Follow Your Imagination

Now that you've identified where and how you competitors are advertising, you can now begin creating ideas of your own to maximize the popularity of your company in your own unique way.

Case Study: Imprinsic found a unique way to advertise for a new Indian restaurant looking to attract an upscale crowd. Imprinsic launched an advertising program directed at working professionals who commute from the nearby NJ Rail Transit station to New York City.

Thinking outside of the proverbial box is what's going to give you a tremendous edge over your competition.


Marry Your Affiliates (Perpendicular Competitors)

A Perpendicular Competitor provides the same benefit of your product to your target market, yet, with a different benefit. The beauty of perpendicular competitors if you can strike affiliations with them in the interest of making additional introduction of your company to your target market.

On a monthly basis, you should be reaching out to your various perpendicular competitors and having them promote your message for an agreed upon incentive.

Case Study: We were contracted by a chain of Charter Schools to increase their enrollment. We identified all of their local Perpendicular Competitors, (music schools, art schools, daycares,  martial arts schools, etc.) and paid them a small fee to promote our client's open house. The open house was a huge success, and their waiting list continues to be at maximum capacity to this day as they now use this strategy every year.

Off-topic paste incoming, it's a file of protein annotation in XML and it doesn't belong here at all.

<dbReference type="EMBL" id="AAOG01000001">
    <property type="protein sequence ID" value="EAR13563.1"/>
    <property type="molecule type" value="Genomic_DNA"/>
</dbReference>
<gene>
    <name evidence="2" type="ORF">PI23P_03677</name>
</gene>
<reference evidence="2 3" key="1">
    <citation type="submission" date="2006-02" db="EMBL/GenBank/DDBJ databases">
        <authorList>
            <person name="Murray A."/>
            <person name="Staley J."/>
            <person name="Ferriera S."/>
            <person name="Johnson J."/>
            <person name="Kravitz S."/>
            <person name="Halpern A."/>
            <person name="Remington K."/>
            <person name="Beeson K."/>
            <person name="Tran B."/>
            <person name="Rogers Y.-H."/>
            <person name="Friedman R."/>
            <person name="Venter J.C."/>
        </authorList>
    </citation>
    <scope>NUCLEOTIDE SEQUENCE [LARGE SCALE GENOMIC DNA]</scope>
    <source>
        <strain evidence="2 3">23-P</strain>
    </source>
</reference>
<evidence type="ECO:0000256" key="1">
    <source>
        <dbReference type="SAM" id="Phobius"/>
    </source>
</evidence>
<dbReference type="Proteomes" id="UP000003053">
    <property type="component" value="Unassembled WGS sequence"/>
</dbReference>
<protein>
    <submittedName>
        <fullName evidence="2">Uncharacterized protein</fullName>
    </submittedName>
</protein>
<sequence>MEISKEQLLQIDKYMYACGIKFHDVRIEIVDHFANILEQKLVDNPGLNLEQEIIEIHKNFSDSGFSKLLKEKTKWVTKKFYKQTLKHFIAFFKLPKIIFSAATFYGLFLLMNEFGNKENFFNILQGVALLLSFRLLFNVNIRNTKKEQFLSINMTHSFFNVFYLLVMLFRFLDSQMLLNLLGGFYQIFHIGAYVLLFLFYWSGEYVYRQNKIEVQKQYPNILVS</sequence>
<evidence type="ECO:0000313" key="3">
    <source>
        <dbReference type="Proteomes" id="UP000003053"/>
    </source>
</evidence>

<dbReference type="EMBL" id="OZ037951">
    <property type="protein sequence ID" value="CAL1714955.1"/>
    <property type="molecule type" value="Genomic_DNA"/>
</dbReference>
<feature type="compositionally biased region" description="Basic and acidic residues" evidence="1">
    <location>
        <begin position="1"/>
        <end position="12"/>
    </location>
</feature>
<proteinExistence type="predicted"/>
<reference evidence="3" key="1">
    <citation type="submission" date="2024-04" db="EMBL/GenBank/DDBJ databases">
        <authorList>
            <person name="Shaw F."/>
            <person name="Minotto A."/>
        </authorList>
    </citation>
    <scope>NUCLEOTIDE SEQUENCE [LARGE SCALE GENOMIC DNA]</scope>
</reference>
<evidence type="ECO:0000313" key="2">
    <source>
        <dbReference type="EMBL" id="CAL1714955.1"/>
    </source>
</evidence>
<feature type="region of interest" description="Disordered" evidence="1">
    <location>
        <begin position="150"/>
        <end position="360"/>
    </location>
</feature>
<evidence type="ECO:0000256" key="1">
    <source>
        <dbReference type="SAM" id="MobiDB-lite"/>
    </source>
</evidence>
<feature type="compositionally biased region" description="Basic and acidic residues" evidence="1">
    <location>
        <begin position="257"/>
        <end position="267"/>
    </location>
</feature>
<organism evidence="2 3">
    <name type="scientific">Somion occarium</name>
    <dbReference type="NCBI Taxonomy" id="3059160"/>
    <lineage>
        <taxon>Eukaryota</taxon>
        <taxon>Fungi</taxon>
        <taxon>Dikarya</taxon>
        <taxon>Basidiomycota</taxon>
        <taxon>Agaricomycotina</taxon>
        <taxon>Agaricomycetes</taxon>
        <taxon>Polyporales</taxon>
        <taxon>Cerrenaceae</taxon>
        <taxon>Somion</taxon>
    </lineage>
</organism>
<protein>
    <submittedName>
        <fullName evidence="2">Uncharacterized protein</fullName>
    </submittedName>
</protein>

Just remember that a lot of companies have already done the hard work of attracting your target market. As long as you don't offer the same product as them, they should have no problem referring business to you in the interest of predetermined incentives.


Getting People to Like You

Getting people to like you boils down to your message. That is, how does the subject of your message truly benefit your target market without offending them? All too often marketers make ridiculous offers hoping to drive attention and sales. At the end of the day, this type of high-promise and obvious low-reward alienates more people than it attracts, and at the end of the day, this is a short-term strategy adopted by the morally bankrupt alone.

The point is, your message should always be communicating the real value of your product, and not some narcissistic ramble filled with hob-knob and hyperbole.

The goal of your promotions should be the following: